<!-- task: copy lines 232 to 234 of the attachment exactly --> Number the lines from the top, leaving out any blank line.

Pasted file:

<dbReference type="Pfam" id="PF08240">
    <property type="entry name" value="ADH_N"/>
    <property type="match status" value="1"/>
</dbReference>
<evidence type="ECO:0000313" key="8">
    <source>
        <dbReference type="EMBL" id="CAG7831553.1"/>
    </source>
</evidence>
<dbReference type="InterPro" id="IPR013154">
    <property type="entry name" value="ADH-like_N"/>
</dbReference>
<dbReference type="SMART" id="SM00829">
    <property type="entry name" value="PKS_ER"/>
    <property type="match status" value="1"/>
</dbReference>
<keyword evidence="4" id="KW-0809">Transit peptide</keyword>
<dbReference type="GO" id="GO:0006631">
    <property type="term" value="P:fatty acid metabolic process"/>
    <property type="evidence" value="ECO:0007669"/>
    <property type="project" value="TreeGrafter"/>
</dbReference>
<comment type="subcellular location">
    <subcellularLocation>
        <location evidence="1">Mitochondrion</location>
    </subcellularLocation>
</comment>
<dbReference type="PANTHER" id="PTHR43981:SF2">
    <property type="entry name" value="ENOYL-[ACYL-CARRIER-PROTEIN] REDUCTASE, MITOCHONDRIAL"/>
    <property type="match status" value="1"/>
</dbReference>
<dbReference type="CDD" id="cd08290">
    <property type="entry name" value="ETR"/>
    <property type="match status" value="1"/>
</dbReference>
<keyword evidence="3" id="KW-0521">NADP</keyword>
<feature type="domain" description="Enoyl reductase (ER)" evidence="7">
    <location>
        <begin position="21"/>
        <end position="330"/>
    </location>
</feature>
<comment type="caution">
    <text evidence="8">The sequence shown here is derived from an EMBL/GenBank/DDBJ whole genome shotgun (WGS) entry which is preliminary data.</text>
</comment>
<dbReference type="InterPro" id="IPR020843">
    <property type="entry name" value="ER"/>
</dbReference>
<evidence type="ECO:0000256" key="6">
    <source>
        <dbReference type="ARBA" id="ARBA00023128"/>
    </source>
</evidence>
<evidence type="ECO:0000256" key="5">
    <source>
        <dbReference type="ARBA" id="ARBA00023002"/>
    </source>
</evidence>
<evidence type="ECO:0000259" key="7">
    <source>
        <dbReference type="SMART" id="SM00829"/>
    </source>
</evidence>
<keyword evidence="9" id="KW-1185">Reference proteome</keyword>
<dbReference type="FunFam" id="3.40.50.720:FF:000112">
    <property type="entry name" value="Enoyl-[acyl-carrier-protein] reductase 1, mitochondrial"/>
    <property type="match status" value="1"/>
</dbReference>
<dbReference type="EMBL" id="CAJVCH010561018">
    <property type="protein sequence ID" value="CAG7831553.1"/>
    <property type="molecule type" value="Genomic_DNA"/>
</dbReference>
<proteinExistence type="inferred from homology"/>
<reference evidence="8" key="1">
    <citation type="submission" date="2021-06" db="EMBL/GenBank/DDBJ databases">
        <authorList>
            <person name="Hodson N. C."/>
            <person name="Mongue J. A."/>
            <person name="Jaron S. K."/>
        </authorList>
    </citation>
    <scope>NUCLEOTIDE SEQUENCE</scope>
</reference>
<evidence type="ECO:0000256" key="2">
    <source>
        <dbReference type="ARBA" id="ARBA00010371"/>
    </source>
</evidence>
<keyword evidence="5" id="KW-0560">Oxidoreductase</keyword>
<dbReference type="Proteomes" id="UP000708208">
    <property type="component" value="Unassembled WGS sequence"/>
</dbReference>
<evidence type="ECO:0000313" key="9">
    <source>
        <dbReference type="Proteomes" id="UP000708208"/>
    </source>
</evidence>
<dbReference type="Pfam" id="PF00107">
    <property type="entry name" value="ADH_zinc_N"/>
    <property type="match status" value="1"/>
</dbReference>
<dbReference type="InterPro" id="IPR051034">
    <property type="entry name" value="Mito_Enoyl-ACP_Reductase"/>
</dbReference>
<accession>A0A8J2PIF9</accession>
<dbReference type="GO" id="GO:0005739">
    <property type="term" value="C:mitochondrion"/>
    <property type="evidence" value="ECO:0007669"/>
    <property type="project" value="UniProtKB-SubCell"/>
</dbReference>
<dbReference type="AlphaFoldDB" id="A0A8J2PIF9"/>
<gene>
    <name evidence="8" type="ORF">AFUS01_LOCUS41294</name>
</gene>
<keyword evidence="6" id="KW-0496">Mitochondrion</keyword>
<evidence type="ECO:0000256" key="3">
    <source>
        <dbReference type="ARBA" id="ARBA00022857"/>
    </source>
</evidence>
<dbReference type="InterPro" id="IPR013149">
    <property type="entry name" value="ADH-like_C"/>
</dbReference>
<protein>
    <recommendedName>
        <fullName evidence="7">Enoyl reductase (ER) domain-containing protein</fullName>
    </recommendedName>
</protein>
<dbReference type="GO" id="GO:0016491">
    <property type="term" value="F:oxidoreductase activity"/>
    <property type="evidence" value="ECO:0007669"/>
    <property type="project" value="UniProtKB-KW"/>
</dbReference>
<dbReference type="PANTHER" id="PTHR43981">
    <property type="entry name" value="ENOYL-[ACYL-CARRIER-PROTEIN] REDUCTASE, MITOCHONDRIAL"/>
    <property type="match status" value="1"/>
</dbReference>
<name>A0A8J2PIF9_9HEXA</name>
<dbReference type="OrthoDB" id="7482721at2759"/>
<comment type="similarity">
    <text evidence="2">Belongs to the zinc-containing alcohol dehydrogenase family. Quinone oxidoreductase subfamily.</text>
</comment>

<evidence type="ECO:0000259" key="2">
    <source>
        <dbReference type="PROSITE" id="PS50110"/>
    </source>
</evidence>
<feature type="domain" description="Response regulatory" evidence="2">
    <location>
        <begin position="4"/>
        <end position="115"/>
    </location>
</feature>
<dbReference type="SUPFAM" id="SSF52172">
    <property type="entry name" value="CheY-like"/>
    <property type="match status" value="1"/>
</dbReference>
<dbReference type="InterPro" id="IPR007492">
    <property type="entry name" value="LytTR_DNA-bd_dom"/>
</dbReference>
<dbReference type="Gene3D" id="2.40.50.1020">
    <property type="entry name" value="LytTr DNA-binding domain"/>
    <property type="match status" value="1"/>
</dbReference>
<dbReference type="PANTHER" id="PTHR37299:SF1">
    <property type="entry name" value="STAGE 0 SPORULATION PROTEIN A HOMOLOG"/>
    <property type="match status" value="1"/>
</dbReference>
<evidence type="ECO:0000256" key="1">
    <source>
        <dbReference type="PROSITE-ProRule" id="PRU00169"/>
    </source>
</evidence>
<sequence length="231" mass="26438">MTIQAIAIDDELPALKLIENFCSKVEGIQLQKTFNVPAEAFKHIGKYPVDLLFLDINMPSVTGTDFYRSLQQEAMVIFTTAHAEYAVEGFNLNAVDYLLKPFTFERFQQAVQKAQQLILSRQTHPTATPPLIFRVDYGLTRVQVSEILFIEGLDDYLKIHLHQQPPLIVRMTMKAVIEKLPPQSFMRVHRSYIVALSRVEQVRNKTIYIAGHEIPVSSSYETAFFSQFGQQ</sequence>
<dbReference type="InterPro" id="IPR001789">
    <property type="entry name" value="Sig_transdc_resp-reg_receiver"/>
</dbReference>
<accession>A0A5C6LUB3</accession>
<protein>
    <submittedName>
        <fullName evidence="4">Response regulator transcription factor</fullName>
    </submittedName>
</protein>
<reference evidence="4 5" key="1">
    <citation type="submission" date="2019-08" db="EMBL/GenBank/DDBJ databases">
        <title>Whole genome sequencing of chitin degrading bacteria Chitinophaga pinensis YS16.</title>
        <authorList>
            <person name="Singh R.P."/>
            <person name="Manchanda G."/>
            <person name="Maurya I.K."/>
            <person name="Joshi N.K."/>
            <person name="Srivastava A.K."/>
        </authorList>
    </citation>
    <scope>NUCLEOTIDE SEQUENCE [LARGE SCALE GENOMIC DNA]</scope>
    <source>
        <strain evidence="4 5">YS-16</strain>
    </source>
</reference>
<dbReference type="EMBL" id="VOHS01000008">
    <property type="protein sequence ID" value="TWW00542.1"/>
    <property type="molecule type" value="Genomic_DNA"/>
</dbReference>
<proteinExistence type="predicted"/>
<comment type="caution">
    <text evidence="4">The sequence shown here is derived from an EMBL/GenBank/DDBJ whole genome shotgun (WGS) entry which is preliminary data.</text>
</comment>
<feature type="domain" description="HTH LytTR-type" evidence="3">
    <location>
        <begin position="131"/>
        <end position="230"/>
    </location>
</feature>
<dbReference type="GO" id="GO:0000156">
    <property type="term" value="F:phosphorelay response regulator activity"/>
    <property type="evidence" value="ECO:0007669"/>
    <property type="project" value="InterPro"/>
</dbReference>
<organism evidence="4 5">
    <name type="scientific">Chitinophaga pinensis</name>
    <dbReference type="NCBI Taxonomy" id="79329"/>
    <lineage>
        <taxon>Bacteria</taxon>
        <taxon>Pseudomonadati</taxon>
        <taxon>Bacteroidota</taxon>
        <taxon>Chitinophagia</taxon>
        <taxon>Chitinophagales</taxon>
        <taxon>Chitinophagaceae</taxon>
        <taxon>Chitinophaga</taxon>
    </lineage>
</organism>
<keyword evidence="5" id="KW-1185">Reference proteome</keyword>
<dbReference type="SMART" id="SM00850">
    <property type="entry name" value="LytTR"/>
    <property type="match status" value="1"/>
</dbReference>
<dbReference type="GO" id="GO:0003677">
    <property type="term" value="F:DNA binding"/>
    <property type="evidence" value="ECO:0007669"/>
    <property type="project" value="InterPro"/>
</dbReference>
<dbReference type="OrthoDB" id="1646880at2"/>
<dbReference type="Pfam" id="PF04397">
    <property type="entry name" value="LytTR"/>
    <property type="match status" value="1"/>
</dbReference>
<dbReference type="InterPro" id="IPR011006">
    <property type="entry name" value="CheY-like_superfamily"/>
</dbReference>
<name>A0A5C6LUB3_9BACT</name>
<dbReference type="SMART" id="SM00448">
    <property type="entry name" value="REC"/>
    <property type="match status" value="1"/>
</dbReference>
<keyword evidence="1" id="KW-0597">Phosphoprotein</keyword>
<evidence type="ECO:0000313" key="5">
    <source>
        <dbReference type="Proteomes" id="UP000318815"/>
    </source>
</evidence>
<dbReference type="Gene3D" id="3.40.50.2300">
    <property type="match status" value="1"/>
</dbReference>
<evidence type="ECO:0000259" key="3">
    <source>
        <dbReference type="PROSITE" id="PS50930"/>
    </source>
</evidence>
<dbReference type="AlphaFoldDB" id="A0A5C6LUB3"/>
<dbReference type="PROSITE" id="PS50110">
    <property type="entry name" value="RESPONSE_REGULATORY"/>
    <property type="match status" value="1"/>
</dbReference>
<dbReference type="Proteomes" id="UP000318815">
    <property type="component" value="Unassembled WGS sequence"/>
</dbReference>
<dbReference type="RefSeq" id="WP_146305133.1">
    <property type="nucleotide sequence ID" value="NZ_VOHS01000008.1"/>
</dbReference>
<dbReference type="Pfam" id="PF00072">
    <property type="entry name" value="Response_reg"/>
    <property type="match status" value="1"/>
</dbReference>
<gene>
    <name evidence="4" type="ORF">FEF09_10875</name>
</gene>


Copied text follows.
<keyword evidence="5" id="KW-1185">Reference proteome</keyword>
<dbReference type="SMART" id="SM00850">
    <property type="entry name" value="LytTR"/>